THE TRUE CITIZEN, HOW TO BECOME ONE
W. F. MARKWICK, D. D. AND W. A. SMITH, A. B.
This book, intended as a supplementary reader for pupils in the seventh and eighth grades of school, has been prepared with a view to meeting a real need of the times. While there are a large number of text-books, and several readers, dealing with citizenship from the political point of view, the higher aspects of citizenship—the moral and ethical—have been seriously overlooked.
The authors of this work have searched in vain for something which would serve as an aid to the joint development of the natural faculties and the moral instincts, so as to produce a well-rounded manhood, upon which a higher type of citizenship might be built. The development of character appears, to us, to be of far greater importance, in the preparation of the youth for the discharge of the duties of public life, than is mere political instruction; for only by introducing loftier ethical standards can the grade and quality of our citizenship be raised.
It is universally conceded that ethics and civics should go hand in hand; and yet pupils pass through our schools by the thousand, without having their attention definitely called to this important subject; and only an honest desire to aid in improving this state of affairs, has led to the preparation of these pages.
The plan of the book is simple in the extreme. It consists of thirty-nine chapters,—one for each week of the school year;—to eachof which has been prefixed five memory gems; one for each school day. Especial care has been taken to use only such language as will be perfectly intelligible to the pupils for whom it is intended.
The largest possible use has been made of anecdote and incident, so as to quicken the interest and hold the attention to the end. These anecdotes have been selected from every available quarter, and no claim of originality is made concerning them or their use.
Into each of those chapters which have to do directly with the development of the natural faculties, or the moral powers, a "special illustration" has been introduced; this being clearly marked off by the insertion of its title in bold-faced type. To these special illustrations a brief bibliography has been added, in order that a fuller study of the character presented may be readily pursued where deemed desirable. It is hoped that these special illustrations will not only serve to increase the general interest; but that, by thus bringing the pupil into direct contact with these greater minds, ambitions and aspirations may be aroused which shall prove helpful in the later life.
A careful presentation of each separate theme by the teacher, will not only increase the interest in the work of the schoolroom; but, by developing a higher type of citizenship, will be a real service to our nation.
I. THE CHILD.
I. THE EDUCATION OF THE NATURAL FACULTIES II. OBSERVATION III. OBEDIENCE IV. CANDOR V. AFFECTION VI. CHEERFULNESS VII. LOVE OF THE BEAUTIFUL VIII. LOVE OF KNOWLEDGE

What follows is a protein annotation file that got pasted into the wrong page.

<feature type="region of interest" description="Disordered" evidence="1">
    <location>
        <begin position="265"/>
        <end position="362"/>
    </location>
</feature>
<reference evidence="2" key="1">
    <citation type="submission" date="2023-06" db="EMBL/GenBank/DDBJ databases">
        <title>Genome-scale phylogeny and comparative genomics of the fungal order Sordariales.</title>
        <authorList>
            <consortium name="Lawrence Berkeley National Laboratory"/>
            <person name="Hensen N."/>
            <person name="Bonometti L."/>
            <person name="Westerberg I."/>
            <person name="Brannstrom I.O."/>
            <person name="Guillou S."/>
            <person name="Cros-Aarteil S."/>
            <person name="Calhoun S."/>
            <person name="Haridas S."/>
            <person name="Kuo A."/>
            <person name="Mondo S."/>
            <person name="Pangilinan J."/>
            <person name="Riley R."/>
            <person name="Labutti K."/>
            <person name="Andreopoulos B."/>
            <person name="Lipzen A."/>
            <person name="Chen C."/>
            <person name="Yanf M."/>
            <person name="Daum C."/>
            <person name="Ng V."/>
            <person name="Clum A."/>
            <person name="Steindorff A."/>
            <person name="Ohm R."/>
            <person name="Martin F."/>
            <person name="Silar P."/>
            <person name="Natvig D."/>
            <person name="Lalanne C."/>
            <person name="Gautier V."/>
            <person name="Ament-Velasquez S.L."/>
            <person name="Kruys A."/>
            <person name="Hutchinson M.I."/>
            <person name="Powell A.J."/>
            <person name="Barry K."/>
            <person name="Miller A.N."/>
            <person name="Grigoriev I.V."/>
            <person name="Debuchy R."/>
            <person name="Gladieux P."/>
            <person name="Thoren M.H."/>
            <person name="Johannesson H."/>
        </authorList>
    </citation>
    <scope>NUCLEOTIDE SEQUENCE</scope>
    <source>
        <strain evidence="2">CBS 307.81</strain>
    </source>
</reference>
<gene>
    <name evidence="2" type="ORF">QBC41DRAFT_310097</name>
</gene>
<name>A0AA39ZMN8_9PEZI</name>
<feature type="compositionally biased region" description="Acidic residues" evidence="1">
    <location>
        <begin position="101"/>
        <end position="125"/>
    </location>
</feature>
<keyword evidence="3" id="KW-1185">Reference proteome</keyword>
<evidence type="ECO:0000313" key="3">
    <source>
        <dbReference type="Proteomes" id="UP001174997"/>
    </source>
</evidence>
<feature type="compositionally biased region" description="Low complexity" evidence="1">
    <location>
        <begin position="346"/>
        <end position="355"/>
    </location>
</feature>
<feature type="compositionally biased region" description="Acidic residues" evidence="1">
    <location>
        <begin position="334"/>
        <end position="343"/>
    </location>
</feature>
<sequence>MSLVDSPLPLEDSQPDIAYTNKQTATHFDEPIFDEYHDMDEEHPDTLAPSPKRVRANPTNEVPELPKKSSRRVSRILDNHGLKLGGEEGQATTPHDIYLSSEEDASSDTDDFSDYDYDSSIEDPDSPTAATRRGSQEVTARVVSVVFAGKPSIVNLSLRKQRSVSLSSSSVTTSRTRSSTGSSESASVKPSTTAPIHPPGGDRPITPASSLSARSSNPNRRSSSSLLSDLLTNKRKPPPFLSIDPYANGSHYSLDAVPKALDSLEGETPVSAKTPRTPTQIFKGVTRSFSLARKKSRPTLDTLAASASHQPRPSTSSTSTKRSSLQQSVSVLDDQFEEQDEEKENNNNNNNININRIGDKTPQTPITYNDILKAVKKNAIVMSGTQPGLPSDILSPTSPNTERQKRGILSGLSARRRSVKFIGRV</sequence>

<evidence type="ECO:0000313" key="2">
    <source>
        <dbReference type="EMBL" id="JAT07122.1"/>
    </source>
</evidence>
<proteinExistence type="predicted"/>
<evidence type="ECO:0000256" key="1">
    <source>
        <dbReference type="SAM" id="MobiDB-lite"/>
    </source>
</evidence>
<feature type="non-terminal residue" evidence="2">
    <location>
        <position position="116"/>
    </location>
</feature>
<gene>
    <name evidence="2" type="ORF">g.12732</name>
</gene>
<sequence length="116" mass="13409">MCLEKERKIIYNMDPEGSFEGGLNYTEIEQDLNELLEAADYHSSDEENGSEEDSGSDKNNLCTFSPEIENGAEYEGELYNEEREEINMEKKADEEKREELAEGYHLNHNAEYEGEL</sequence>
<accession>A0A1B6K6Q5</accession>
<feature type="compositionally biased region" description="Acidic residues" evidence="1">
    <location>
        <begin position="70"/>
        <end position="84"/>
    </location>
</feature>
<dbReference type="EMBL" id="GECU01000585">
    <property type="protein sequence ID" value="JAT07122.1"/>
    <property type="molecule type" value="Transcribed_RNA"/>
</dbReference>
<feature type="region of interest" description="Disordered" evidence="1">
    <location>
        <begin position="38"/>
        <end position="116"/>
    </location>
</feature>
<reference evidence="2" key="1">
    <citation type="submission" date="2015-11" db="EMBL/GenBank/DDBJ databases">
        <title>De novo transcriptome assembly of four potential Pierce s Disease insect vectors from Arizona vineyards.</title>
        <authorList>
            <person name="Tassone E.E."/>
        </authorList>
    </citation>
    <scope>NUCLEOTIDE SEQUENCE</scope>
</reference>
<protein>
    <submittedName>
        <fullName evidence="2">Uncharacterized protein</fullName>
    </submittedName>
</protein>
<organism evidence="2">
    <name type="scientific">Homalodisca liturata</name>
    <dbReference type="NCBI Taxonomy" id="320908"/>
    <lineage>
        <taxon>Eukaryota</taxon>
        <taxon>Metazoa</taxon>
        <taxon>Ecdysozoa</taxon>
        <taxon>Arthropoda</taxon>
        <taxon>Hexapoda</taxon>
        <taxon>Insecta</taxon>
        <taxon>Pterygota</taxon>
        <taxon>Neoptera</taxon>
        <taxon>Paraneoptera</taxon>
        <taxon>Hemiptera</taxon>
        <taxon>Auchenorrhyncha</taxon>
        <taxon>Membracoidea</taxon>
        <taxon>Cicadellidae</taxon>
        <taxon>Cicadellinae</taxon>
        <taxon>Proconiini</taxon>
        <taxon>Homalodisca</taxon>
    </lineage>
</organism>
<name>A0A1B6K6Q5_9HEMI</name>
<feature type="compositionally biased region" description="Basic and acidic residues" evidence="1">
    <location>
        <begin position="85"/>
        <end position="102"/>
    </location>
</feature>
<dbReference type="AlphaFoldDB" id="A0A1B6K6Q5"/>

II. THE YOUTH.
IX. THE FIRST TRANSITION PERIOD X. INDUSTRY XI. AMBITION XII. CONCENTRATION XIII. SELF-CONTROL XIV. PERSEVERANCE XV. PROMPTNESS XVI. HONESTY XVII. COURTESY XVIII. SELF-DENIAL XIX. SELF-RESPECT XX. CONSCIENTIOUSNESS XXI. ENTHUSIASM XXII. COURAGE XXIII. SELF-HELP XXIV. HUMILITY XXV. FAITHFULNESS
III. THE MAN.
XXVI. THE SECOND TRANSITION PERIOD XXVII. ORDER XXVIII. REVERENCE XXIX. SENTIMENT XXX. DUTY XXXI. TEMPERANCE XXXII. PATRIOTISM XXXIII. INDEPENDENCE XXXIV. THE IDEAL MAN
IV. THE CITIZEN.
XXXV. WHAT CONSTITUTES GOOD CITIZENSHIP? XXXVI. THE CITIZEN AND THE HOME XXXVII. THE CITIZEN AND THE COMMUNITY XXXVIII. THE CITIZEN AND THE NATION XXXIX. THE IDEAL CITIZEN
EDUCATION OF THE NATURAL FACULTIES.
Every man stamps his value on himself.—Schiller
No capital earns such interest as personal culture.—President Eliot
The end and aim of all education is the development of character. —Francis W. Parker
One of the best effects of thorough intellectual training is a knowledge of our own capacities.—Alexander Bain
Education is a growth toward intellectual and moral perfection. —Nicholas Murray Butler
Education begins in the home, is continued through the public school and college, and finds inviting and ever-widening opportunities and possibilities throughout the entire course of life. The mere acquisition of knowledge, or the simple development of the intellect alone, may be of little value. Many who have received such imperfect or one-sided education, have proved to be but ciphers in the world; while, again, intellectual giants have sometimes been found to be but intellectual demons. Indeed, some of the worst characters in history have been men of scholarly ability and of rare academic attainments.
The true education embraces the symmetrical development of mind, body and heart. An old and wise writer has said, "Cultivate the physical exclusively, and you have an athlete or a savage; the moral only, and you have an enthusiast or a maniac; the intellectual only, and you have a diseased oddity,—it may be a monster. It is only by wisely training all of them together that the complete man may be found."
To cultivate anything—be it a plant, an animal, or a mind—is to make it grow. Nothing admits of culture but that which has a principle of life capable of being expanded. He, therefore, who does what he can to unfold all his powers and capacities, especially his nobler ones, so as to become a well-proportioned, vigorous, excellent, happy being, practices self-culture, and secures a true education.
It is a commonplace remark that "a man's faculties are strengthened by use, and weakened by disuse." To change the form of statement, they grow when they are fed and nourished, and decay when they are not fed and nourished. Moreover, every faculty demands appropriate food. What nourishes one will not always nourish another. Accordingly, one part of man's nature may grow while another withers; and one part may be fed and strengthened at the expense of another.